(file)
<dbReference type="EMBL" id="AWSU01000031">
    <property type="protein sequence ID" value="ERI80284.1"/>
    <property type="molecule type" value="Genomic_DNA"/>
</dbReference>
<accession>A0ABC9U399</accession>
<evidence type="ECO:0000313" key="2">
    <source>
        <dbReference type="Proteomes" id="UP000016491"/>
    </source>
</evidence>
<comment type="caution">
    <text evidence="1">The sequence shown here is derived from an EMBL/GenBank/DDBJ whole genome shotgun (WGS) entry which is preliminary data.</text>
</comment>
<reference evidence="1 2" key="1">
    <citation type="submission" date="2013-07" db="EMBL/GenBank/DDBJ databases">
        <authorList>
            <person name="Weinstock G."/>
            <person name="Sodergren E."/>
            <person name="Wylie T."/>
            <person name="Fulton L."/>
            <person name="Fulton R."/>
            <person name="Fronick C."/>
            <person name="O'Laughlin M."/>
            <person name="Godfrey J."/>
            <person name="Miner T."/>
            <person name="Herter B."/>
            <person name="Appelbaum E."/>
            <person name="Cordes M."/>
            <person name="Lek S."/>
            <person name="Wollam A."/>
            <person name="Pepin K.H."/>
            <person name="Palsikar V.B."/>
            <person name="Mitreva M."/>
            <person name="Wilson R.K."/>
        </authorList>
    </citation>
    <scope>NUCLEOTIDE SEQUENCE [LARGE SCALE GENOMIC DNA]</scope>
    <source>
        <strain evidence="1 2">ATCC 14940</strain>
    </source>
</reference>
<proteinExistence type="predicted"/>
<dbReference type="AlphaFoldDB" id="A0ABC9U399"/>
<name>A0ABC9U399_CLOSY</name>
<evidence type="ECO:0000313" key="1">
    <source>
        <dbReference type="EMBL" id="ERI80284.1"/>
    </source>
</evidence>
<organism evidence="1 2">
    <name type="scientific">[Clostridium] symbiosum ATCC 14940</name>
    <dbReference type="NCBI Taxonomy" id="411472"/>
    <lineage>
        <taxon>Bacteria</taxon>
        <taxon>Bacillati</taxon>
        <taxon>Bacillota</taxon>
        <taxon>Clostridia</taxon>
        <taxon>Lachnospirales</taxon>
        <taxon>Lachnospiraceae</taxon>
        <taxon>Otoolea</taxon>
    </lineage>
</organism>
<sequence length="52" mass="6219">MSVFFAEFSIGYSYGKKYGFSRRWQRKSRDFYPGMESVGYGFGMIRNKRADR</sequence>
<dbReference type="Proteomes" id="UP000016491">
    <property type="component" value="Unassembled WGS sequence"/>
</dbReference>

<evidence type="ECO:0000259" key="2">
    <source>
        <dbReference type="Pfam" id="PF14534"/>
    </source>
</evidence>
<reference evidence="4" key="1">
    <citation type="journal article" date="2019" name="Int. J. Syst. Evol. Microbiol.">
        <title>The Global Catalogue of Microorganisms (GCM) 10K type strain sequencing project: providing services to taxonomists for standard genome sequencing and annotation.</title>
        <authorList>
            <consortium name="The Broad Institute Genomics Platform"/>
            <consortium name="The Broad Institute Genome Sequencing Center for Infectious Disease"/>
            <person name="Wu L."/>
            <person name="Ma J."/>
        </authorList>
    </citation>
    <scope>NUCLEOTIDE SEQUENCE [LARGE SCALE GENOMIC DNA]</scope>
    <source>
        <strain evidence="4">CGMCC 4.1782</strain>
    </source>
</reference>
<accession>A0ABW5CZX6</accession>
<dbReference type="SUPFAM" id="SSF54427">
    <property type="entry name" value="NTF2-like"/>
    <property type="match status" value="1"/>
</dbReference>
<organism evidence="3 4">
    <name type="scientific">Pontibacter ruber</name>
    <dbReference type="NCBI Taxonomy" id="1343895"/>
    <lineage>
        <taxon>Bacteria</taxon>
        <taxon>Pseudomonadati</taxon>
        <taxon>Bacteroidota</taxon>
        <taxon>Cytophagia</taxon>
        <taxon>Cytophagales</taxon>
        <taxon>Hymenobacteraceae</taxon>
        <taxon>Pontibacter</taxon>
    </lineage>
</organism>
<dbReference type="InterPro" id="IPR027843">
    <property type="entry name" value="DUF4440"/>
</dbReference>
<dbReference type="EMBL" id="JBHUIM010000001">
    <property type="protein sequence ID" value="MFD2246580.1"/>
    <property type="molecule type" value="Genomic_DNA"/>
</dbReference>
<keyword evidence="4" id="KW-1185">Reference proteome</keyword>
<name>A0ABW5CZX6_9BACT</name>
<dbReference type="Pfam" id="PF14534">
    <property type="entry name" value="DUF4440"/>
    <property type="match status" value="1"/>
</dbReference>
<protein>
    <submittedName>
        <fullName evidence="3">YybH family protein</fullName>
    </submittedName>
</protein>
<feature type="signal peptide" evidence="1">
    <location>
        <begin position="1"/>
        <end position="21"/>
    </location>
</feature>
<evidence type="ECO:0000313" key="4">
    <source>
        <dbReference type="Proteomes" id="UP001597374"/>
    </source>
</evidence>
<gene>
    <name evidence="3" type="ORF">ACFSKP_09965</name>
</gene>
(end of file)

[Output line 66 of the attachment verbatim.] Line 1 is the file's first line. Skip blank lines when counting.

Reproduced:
</dbReference>